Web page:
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DAVE (1993) - PG13

When President Bill Mitchell decides he needs to be in two places at once, he hires Dave Kovic-a deadringer look alike- to stand-in for him while he escapes to have a fling with one of his aides. Unfortunately, in the midst of his sexual liaison, President Mitchell suffers a stroke, leaving Dave in the sticky situation of indefinitely impostering the President of the United States under the advice of Chief of Staff, Bob Alexander. But the nefarious Alexander, has an ulterior motive involving a plot to usurp "Dave" and ascertain the presidency for himself, putting the loveable Dave in one compromising situation after the next in this endearing political comedy.

Director Ivan Reitman, with "Dave," delivers a fun, heart warming, life- affirming comedy.

The cast includes: Kevin Kline, Sigourney Weaver, Frank Langella, Ben Kingsley, Kevin Dunn, Ving Rhames, Charles Grodin, Faith Prince, Laura Linney, Bonnie Hunt, Parley Baer, Stefan Gierasch, and Anna Deavere Smith.












"This the ultimate 'What if?' scenario."
Quote from Dave: "I once caught a fish thiiiiiiiis biiiiiiiiig"



"Dave" tells the adventures of the positive, upbeat Dave Kovic (Kevin Kline) who not only runs a temporary employment agency, but makes extra money impersonating the current President Bill Mitchell (Kevin Kline) as he has an amazing resemblance to this U.S. President. When the president has a crippling, incapacitating stroke, while making love to a secretary, the look-a-like is secretly put into the president's place, because of political ambitions of Bill Mitchell's Chief of Staff Bob Alexander (Frank Langella). To complicate things for Dave, is the fact that the real president is a womanizing, slimy politician, and his wife hates his guts. Will she notice the difference in Dave's character, and put two and two together?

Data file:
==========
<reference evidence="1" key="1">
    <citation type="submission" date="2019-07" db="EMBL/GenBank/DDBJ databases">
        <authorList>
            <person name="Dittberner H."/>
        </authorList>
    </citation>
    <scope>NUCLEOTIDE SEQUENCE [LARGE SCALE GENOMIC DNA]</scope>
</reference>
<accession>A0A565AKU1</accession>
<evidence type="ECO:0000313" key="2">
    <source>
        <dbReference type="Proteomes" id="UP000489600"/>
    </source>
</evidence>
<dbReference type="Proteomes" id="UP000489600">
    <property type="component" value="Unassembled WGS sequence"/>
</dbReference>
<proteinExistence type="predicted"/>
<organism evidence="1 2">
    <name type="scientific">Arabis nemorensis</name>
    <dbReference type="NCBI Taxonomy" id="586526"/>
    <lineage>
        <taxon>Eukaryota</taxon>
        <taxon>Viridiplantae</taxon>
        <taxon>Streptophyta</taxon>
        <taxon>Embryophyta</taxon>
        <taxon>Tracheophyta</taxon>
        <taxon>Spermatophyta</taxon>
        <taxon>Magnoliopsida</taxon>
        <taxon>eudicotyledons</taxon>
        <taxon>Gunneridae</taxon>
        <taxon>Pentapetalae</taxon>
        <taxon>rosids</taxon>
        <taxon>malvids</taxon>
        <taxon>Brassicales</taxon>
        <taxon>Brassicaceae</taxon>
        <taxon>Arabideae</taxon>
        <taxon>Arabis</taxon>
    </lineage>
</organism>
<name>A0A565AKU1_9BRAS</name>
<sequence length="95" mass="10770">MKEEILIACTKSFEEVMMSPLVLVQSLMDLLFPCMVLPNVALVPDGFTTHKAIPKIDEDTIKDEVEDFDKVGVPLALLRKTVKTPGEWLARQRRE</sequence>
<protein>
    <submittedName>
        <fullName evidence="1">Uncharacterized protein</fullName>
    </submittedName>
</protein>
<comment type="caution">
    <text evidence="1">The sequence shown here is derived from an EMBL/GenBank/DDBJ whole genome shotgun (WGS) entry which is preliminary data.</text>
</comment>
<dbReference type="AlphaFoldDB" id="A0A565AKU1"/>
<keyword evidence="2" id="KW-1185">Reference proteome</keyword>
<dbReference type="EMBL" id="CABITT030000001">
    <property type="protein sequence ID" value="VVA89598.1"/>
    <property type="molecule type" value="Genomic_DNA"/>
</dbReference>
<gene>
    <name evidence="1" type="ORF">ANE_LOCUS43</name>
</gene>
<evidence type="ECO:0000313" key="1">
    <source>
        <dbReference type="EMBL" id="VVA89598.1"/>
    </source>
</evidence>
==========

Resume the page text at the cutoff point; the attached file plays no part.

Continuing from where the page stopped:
This entertaining, funny screenplay was written by the talented Gary Ross, who also wrote such enjoyable films as "Big," "Lassie," and "Pleasantville." The philosophical bent of the screenplay is written in a liberal way of thinking, and some say that it is a bit one-sided in its message, though it never identifies a political party to any of the characters. It does define two types of politicians; those who strive to serve the people, and those who strive to serve themselves and gain power, even at the expense of those who voted them into office.

The talented director, Ivan Reitman, does a fabulous job keeping the pacing tight, and the laughs coming, as he knows how to direct actors in a comedy, to bring out the spirit of the script. Reitman also directed such films as "Ghostbusters," "Ghostbusters 2," "Kindergarten Cop," and "Evolution."

Kevin Kline is a delight as the presidential look-a-like. He brings much charm to the role, one of his most audience pleasing characterizations in years. When Dave Kovic comes back to his apartment one late afternoon, he finds two Secret Service Agents sitting in his living room. They hire him to impersonate President Mitchell, to be a decoy who is to walk down the hallway, wave to the crowds and go into a waiting car. Halfway back to his apartment, the car turns around and returns to the White House, where an extremely illegal proposition is strongly suggested by both Bob Alexander and Alan Reed (Kevin Dunn I), when they want to keep President Mitchell's debilitating stroke which happened with a mistress.